The Relationships Project is planning an interdisciplinary learning network focused on Relationship-Centred Practice. Along with our friends from the After Disasters Network, we are hosting an open Zoom meeting to talk about the plan at 2-4pm BST on 21st September 2023. Here, we share the background and our hopes for the network
What is the Relationships Learning Network?
The Relationships Learning Network will connect academics, researchers and thinkers with an interest in Relationship-Centred Practice (RCP) with one another, and also – through our wider network – with practitioners. Ultimately, we hope to grow this Network into a platform for developing research and learning collaborations, possibly funding bids or joint projects, between sectors, disciplines, universities and other organisations.
In time, we are hoping that the Network will be useful in three ways: First in connecting individuals, and individual projects. Second in sparking, and helping to develop, new partnerships. Third, in working to build the field.
Work began on this project at the Relationship-Centred Practice Convening at Northumbria University in November 2022.
What is Relationship-Centred Practice?
In brief, Relationship-Centred Practice unlocks potential and meets need by positioning meaningful and effective relationships as the first order goal, both an end in itself and the means by which other goals will be achieved (like better health, stronger communities, greater job satisfaction).
RCP is characterised by empathetic behaviours such as positive listening, active collaboration, a commitment to continuity, kindness and mutual trust. There is a shared sense of purpose and also of agency – “we can do this together”, capacity for challenge, for holding tensions alongside compassion and forgiveness, a focus on assets rather than deficits and sufficient versatility to adapt the practice to the individual rather than fit the individual to the programme. It is informed by experience, but not scripted. The most effective relational practice is not enforced from without. It is compelled from within, willing and dynamic.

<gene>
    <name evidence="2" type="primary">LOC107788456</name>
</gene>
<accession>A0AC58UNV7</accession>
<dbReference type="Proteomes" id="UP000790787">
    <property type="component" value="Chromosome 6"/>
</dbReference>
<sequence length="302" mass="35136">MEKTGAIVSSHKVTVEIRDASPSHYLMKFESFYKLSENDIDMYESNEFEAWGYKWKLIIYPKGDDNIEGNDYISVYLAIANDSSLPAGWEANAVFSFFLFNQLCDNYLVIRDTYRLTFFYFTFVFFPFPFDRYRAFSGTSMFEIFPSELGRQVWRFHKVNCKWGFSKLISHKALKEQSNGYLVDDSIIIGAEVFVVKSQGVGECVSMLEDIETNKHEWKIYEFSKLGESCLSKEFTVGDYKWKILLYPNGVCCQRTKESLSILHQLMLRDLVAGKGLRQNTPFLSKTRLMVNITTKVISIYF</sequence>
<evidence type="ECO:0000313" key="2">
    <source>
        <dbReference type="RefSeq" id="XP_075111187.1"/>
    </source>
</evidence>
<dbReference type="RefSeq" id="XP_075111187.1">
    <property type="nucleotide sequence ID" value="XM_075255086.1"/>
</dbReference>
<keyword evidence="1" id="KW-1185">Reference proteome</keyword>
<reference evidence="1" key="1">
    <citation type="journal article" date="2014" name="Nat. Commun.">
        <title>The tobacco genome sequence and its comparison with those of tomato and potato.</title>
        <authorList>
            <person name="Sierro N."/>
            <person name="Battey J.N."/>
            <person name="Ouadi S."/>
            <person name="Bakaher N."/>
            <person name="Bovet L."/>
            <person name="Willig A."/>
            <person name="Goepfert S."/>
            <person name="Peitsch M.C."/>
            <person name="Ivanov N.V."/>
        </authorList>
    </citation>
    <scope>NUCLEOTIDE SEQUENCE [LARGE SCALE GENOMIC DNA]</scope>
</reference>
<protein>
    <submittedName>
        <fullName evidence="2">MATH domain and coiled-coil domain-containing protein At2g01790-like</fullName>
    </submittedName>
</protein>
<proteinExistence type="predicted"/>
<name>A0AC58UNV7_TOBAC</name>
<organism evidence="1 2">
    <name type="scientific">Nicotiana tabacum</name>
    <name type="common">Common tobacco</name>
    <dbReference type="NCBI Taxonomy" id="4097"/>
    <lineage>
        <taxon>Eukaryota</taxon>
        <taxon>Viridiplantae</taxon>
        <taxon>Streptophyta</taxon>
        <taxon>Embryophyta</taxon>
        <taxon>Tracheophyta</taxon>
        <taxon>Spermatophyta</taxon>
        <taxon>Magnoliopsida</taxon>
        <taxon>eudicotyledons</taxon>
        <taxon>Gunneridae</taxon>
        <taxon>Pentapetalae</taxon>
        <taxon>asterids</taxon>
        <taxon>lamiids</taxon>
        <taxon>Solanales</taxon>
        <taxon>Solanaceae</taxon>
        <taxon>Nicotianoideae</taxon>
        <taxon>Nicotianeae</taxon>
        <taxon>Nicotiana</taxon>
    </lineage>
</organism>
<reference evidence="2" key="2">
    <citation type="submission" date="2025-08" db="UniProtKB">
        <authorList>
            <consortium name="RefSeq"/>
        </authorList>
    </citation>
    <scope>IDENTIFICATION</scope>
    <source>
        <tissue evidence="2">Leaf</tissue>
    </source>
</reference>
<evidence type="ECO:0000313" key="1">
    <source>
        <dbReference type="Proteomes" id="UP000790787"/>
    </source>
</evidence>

Why are we developing the Learning Network?
The development of the Learning Network is part of the work of the Relationships Project on strengthening the field. Policy and practice builds on robust and grounded evidence. What is researched, and how it is researched, determines its real-world utility and impact.
There is good work in this space at the moment but it is dispersed across many disciplines, terms can be differently defined, measurement is inconsistent and practice learning is often fragmented and underused. Making a better case, and doing better work, requires more collaboration on research, evidence, and insight.
The Relationships Project will help the Network to work with fellow academics and, in particular, with practitioners and policy makers. The knowledge, connections and resources of the Project, and especially of its Relationships Collective, will inform lines of enquiry, strengthen funding bids and, ultimately and most importantly, enhance the potential for lasting impact.
Why an interdisciplinary network?
It is important to develop the study of relational practice as an interdisciplinary space because single discipline lines of academic enquiry incline us towards thinking about relationship-centred practice as a single purpose approach to education or health care or policing. This misses the vital point: strong communities with good relational networks are healthier and safer and more economically effective.
People, organisations and societies that are better at relationships are better at everything. Relationship-centred practice is a universal solution to siloed problems
Our academic network already includes psychologists, social geographers, disaster planners, teacher trainers, urban planners, social care and medical specialists. We need to learn from, and with, one another, understand the commonalities and distil the implications for policy and practice.
September 21st launch event (Zoom)
Professor Louise Bracken, (Northumbria University Pro Vice-Chancellor) will chair the launch event on September 21st and the scene will be set with three short presentations on aspects of relationship centred practice from Dr Gillian Sandstrom (Sussex University), Professor Fiona Verity and Nick Andrews (Swansea University) and Professor Ottar Ness and associate Professor Dina von Heimburg (Norwegian University of Science and Technology).
We will then learn a little about who else is in the room and explore together the idea of a Learning Network, what might be most useful and how might it work.
Please join us! Don’t worry about whether your work “fits”. We can think about definitions together, but if relationships feel relevant to your work then this conversation needs to be relevant to you. Please reply here and spread the word. We look forward to hearing from you.
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